The combined five-year survival rate for people with either liver, brain, lung, oesophageal, pancreatic or stomach cancers stands is currently just 14%. Today, six charities representing these diseases have come together urge the government to adopt a target of doubling the survival rate to 28% by 2029 as part of the renewed NHS 10-year strategy.
Annually, 90,000 people are diagnosed with one of the less survivable cancers. If the five-year survival rate is doubled to 28% by 2029, an extra 12,500 people a year would go on to live a longer life after diagnosis.
Vanessa Hebditch, Director of Policy and Communications at the British Liver Trust said: “It is very concerning that someone diagnosed with one of these six cancers – pancreatic, liver, brain, lung, oesophageal and stomach – has, on average, just a 14% chance of living beyond five years after their cancer is detected. Now is the time to take action to transform the future for patients with these cancers and their families. We must look to the breast cancer and prostate cancer movements, and emulate their incredible successes in increasing research funding, and improving diagnosis and treatment.”
The charity coalition, the Less Survivable Cancers Taskforce (LSCT), which the British LIver Trust are part of, believes this target is achievable but only if government and NHS England agree to work together with them. A new NHS plan with updated objectives for cancer is currently being prepared for integration with the existing Cancer Strategy in England – the LSCT is asking for their target to be included too.
Since 1971, survival rates for the six most survivable cancers improved by 87% due to a huge degree of public awareness, funding, research breakthroughs and treatment improvements. The LSCT wants to set the less survivable cancers on the same path.
This path to success includes prioritising research for these less survivable cancers, making sure NHS England’s Cancer Dashboard is extended to include data for the less survivable cancers (right now it only offers specific data for breast, colorectal, lung and prostate cancer). The charity alliance also wants to see the Cancer Dashboard publish data on the five-year survival rates. This sort of data is critical to identify variations in survival rates, discover what leads to better outcomes and ensure the best care is delivered across England to improve survival outcomes overall. Publishing and tracking the data will support and encourage initiatives such as:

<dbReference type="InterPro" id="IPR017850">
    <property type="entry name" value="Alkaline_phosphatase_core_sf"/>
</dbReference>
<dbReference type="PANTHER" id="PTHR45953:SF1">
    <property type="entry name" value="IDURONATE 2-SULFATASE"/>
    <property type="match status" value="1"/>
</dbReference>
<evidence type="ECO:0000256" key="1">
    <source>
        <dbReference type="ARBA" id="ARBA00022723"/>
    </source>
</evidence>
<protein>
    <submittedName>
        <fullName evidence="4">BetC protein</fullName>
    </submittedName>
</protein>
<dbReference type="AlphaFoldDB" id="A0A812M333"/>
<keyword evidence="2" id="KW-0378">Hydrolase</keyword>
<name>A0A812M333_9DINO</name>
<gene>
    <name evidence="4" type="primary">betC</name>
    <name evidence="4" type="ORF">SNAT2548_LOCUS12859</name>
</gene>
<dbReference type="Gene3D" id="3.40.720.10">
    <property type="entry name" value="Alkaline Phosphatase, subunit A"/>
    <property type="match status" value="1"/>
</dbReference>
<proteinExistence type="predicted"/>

• Speeding up paths to treatment, which is vital for the less survivable cancers as some are very aggressive
• Removing barriers to clinical trials
• Increasing investment in research into these diseases, which currently lags behind investment for other cancers.
The six charities that make up the LSCT are: Action Against Heartburn, The Brain Tumour Charity, The British Liver Trust, Guts UK, Pancreatic Cancer UK and the Roy Castle Lung Cancer Foundation.
Anna Jewell, Chair of the Less Survivable Cancer Taskforce said:
“Decades of neglect and underfunding have left the survival rates of brain, liver, lung, oesophageal, pancreatic and stomach cancers unacceptably low. Everyone one with cancer deserves a fair chance of survival and we know that what gets measured gets done, so we are calling today for the government to adopt our target of doubling the survival rate for these less survivable cancers to 28% by 2029. No one with cancer should feel they have been written off.”
The Less Survivable Cancers Taskforce is holding and event in the House of Parliament on Thursday 6th September to talk to MPs and peers about the importance of the new target and to seek their support.